"*Digitizing the News* is a rich, nuanced account of the divergent ways that established print media reacted to new digital technologies. Reluctant to relinquish their gatekeeping role, and the dominant logic of 'we publish, consumers read,' newspapers were slow to accommodate non-print forms of information delivery. Boczkowski shows how these decisions were shaped by both the politics of newsrooms and differing conceptions of the audience. This lively book deserves attention from students of technology and the media."--Walter W. Powell, Stanford University

From the Inside Flap

"*Digitizing the News* shows how dramatic innovations can unfold from the co-evolution of social and technical choices made over several decades. Putting the news online is changing the production, editing and consumption of news in ways that shape content in significant ways. How different enterprises have made these choices around the Internet and the news has created a variety of paths to the future of electronic news media. Students in the social sciences and humanities, particularly within communication and journalism, will value this book, which illustrates how research on new media can inform, and be informed by, social studies of science and technology." --William H. Dutton, Director, Oxford Internet Institute, University of Oxford

"This book is a real gem. It has the makings of a classic, and there is not much else out there like it. I would say that it is a major contribution to the new field of 'infrastructure studies.' As such, it will be read by scholars interested in the history of communication, information science, journalism, and communication theory. It's also a good read: Boczkowski tells his story so that the introduction of the digital newspaper becomes an integral part of the growth of the Internet and its associated publics. It will doubtless have a large impact on the social study of technology and its associated communication processes." --Susan Leigh Star, Professor of Communication , University of California, San Diego, and co-author, *Sorting Things Out: Classification and Its Consequences*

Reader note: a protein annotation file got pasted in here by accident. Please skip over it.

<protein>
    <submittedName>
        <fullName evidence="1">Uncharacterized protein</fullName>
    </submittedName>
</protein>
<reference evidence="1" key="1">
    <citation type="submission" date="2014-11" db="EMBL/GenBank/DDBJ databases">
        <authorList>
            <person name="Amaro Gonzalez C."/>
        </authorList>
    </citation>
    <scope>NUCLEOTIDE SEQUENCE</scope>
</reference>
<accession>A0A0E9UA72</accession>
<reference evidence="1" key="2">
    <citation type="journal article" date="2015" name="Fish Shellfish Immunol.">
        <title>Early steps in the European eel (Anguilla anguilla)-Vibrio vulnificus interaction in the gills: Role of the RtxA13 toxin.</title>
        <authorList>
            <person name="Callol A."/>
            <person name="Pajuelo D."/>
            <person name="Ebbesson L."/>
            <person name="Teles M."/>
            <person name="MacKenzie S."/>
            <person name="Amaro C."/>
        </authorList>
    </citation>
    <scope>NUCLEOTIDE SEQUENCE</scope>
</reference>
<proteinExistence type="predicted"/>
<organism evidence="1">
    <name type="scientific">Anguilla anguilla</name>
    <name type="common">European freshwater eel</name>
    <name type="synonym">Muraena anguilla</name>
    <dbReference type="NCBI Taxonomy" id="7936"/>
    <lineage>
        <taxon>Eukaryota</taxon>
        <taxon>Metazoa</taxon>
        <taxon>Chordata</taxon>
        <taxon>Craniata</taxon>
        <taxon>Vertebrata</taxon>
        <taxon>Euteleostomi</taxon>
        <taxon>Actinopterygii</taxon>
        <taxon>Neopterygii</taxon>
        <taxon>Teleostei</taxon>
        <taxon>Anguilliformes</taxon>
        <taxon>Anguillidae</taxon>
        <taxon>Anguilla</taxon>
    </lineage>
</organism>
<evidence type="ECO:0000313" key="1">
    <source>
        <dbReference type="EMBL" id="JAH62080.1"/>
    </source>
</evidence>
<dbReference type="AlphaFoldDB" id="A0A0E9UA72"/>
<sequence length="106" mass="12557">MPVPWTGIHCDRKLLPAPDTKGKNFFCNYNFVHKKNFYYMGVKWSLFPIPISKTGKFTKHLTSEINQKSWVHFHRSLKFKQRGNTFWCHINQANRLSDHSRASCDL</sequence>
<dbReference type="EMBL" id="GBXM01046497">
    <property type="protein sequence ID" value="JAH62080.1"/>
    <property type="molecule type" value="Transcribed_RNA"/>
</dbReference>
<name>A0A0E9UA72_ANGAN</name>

"*Digitizing the News* is a rich, nuanced account of the divergent ways that established print media reacted to new digital technologies. Reluctant to relinquish their gatekeeping role, and the dominant logic of 'we publish, consumers read,' newspapers were slow to accommodate non-print forms of information delivery. Boczkowski shows how these decisions were shaped by both the politics of newsrooms and differing conceptions of the audience. This lively book deserves attention from students of technology and the media." --Walter W. Powell, Stanford University

"Finally, a study that moves beyond the early, deterministic hype about the revolutionary effects of the Internet and instead adopts a more evolutionary, actor-based approach to explore how established media adopt and respond to new communications technologies. *Digitizing the News* is a very important study of the newsroom and news routines in transition, and a smart, nuanced account of the often contradictory nature of technological change within organizations and, indeed, within society at large." --Susan J. Douglas, The University of Michigan --This text refers to an out of print or unavailable edition of this title.


More About the Author

Pablo J. Boczkowski is Professor and Director of the Program in Media, Technology and Society at Northwestern University. He obtained his Ph.D. in the Department of Science and Technology Studies at Cornell University in 2001. Between 2001 and 2005 he was Cecil and Ida Green Career Development Assistant Professor of Organization Studies at the Massachusetts Institute of Technology's Sloan School of Management. His research program examines the transition from print to digital media, with a focus on the organizational and occupational dynamics of contemporary journalism. For more information, visit http://boczkowski.org